A few weeks ago, I found myself in Washington, D.C., attending a conference of 120 rabbis from across the spectrum of Jewish religious life, sponsored by AIPAC – the American Israel Public Affairs Committee. As you can imagine, the main topic for consideration was the immediate tangible threat which Iran poses to the continued existence of the State of Israel. That day we heard from many speakers, both from the left and from the right – speakers of note such as William Cristol and Dennis Ross, not to mention Israeli Ambassador Michael Oren. What was remarkable was that despite their varying political orientations, with nuanced differences, they arrived at the same conclusions. And their bottom line was that unless the Iranian leadership can be convinced to break out of this lockstep mentality of hatred for Israel – unless they can be convinced to break out of the family feud mind set – there will be a war and it will be soon, perhaps even before our November elections. For no matter what the United States chooses to do, Israel will never and can never permit Iran to take its nuclear development to a point beyond which Israel will no longer be able to take actions to stop them. The frightening reality is that today in Israel, those who make plans are planning for several scenarios, all of which include the likelihood that no matter which way Israel turns, she will have to endure a significant number of civilian casualties. For if Israel strikes Iran, Iran will have to conduct a counter-strike. Yet if Israel doesn’t strike Iran, and Iran is permitted to continue to pursue its nuclear ambitions, the cost in Israeli casualties will be phenomenally higher. As the cycle of violence continues, both sides may find themselves drawing blood and bleeding as the result of a 4,000 year old family feud.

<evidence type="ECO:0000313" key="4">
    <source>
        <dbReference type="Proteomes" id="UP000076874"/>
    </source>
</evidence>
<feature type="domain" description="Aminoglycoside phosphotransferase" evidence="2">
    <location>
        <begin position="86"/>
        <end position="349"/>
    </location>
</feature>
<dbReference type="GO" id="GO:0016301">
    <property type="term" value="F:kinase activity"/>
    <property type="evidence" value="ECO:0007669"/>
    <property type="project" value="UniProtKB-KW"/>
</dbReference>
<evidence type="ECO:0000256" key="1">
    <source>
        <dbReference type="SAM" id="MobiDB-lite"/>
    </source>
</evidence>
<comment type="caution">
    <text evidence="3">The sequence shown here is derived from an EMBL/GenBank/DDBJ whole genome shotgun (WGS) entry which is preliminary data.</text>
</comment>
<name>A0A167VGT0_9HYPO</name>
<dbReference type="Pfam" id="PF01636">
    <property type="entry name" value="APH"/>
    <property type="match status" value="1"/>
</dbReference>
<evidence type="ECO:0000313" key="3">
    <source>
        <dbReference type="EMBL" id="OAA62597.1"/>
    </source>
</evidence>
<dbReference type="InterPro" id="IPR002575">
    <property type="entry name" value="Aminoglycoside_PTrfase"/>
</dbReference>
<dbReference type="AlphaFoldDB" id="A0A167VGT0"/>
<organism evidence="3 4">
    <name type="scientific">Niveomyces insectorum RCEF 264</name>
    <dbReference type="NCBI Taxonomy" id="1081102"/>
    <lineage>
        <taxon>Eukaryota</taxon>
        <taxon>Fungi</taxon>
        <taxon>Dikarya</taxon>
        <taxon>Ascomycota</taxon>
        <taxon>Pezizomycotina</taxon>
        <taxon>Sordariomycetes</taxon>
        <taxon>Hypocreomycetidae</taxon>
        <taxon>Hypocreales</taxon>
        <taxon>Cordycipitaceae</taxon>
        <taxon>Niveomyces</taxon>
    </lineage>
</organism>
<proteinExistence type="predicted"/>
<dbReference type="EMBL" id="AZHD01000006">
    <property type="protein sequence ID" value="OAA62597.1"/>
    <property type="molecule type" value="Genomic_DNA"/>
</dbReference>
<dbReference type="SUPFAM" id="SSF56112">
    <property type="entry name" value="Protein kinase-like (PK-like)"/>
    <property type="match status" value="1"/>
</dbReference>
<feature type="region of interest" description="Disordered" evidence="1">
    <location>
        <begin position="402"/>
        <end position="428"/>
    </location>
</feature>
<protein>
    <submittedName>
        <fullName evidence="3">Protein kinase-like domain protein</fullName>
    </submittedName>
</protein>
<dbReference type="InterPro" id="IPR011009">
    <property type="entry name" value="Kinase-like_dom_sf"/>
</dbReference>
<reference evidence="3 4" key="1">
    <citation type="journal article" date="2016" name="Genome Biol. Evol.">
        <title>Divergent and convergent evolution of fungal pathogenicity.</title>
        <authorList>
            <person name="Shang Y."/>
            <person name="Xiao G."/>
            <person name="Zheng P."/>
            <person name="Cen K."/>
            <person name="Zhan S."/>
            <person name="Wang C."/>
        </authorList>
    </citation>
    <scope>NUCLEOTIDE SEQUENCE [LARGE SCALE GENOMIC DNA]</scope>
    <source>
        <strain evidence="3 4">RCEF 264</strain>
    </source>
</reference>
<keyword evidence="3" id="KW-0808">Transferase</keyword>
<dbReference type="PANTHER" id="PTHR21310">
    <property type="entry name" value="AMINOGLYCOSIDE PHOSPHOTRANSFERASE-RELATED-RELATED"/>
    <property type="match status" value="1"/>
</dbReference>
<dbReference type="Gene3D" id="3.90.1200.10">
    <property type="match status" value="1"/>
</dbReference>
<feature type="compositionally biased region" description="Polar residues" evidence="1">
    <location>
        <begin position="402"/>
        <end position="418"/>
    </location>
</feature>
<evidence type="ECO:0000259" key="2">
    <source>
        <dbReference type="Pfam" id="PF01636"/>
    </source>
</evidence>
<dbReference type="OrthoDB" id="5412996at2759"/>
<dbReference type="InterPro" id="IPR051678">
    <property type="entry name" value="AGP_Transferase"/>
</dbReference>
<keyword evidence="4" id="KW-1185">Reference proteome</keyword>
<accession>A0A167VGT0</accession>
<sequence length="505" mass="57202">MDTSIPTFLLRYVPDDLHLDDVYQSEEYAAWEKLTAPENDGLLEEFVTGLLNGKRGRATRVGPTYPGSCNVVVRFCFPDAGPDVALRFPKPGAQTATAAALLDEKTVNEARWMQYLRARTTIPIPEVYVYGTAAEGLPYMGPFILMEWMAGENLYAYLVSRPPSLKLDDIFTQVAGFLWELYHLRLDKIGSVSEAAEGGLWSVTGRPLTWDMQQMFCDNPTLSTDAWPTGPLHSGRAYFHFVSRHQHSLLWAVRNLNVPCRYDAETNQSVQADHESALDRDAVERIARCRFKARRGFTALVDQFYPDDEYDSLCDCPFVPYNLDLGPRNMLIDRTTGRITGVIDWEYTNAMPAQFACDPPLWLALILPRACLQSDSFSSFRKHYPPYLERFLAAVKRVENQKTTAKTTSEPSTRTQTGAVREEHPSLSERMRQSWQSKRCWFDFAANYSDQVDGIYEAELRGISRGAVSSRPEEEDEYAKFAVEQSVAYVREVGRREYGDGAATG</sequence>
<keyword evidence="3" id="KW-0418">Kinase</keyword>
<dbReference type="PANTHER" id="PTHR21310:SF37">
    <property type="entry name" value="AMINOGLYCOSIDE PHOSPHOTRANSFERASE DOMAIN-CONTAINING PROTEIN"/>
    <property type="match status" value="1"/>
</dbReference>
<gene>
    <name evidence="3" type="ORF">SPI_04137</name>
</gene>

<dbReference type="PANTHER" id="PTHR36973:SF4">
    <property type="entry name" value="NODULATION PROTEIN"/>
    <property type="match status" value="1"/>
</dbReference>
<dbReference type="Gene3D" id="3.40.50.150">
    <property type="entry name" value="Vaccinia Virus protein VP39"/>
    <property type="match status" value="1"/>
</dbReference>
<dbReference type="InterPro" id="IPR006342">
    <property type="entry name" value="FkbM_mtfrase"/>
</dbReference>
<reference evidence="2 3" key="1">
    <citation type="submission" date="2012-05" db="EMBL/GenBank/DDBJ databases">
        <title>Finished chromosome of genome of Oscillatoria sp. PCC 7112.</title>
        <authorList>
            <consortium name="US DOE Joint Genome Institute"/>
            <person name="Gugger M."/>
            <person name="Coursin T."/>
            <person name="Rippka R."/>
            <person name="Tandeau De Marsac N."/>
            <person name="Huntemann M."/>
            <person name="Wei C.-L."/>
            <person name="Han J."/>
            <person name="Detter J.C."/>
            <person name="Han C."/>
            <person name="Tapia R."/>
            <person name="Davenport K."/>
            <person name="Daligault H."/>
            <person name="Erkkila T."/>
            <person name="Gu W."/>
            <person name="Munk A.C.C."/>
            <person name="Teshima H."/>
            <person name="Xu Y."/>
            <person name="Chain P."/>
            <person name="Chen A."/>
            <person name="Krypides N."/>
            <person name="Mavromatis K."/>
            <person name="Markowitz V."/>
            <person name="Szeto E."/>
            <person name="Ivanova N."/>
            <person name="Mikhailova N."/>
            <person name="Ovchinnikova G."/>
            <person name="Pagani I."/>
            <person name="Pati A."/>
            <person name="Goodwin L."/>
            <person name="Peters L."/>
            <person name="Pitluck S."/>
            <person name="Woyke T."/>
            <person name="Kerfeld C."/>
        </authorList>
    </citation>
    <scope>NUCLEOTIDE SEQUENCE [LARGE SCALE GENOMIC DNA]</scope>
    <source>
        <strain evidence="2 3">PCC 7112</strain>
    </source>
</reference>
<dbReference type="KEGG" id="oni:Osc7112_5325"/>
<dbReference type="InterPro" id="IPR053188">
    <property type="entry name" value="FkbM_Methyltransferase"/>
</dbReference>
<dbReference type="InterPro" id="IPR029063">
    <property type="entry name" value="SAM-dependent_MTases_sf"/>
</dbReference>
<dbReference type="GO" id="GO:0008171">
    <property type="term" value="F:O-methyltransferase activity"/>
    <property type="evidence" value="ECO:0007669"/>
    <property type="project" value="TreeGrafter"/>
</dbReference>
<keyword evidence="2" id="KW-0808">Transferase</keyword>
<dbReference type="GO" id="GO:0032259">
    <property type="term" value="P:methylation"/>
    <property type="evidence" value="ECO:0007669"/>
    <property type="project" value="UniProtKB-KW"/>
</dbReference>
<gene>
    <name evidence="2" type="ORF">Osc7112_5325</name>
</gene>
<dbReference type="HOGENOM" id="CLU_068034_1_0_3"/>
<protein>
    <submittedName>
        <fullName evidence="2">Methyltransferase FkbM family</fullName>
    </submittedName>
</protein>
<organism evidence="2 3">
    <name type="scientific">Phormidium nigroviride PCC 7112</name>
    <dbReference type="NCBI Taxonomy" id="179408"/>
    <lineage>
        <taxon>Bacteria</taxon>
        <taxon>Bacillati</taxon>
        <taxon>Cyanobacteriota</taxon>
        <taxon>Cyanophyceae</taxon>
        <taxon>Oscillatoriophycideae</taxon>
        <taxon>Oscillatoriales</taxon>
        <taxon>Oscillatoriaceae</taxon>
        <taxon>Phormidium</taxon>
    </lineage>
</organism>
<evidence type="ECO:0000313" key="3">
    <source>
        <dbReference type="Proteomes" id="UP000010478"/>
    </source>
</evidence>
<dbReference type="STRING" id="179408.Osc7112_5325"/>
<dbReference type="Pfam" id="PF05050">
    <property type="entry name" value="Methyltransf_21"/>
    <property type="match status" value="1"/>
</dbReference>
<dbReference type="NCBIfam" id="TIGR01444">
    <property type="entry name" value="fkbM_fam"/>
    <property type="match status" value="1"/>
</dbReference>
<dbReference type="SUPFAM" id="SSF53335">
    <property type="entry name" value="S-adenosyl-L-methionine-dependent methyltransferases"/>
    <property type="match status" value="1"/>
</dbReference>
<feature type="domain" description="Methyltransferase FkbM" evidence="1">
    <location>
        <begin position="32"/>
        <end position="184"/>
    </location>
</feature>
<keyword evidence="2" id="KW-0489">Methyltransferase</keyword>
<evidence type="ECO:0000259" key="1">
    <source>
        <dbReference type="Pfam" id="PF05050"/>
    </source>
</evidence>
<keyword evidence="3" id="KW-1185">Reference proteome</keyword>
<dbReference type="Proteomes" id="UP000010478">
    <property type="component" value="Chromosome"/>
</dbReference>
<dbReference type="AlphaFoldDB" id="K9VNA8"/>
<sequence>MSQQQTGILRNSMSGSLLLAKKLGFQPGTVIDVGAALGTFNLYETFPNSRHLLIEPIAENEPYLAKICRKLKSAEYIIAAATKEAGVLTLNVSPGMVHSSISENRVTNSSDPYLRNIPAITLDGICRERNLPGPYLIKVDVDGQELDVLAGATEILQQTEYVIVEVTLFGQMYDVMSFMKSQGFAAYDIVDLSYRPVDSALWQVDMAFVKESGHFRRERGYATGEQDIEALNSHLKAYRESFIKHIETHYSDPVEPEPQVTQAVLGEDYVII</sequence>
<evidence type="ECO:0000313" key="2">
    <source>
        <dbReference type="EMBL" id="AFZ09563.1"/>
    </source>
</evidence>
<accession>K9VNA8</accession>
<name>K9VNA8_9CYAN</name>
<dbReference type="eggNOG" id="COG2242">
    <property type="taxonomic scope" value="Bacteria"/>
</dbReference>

As hopeless as the whole matter seems, our meeting closed with an excellent presentation and a ray of hope brought to us by Leon Wieseltier, the literary editor of The New Republic. Wieseltier reminded us of a statement once made by David Ben Gurion. Back in the 30’s, when Ben Gurion was asked what the Jewish community in Palestine was going to do about the British White Paper, which eliminated Jewish immigration to Palestine at a time when European Jews desperately needed to flee from the Nazis, Ben Gurion responded: “We will fight the White Paper as if there were no Hitler, and we will fight Hitler as if there were no White Paper.” What he was saying was that we Jews do not have the luxury to face one issue at a time. We have to face and juggle them all. In other words, as long as this family feud presents us with fundamental threats to our continued existence, we must confront those threats. However, even as we confront those threats – militarily, if necessary – we still must commit ourselves to make every effort to bring to an end this family feud and break through the walls of hatred, on both sides, which have been erected over 4 millennia.
May God help us find a way to transform age old anger into peace.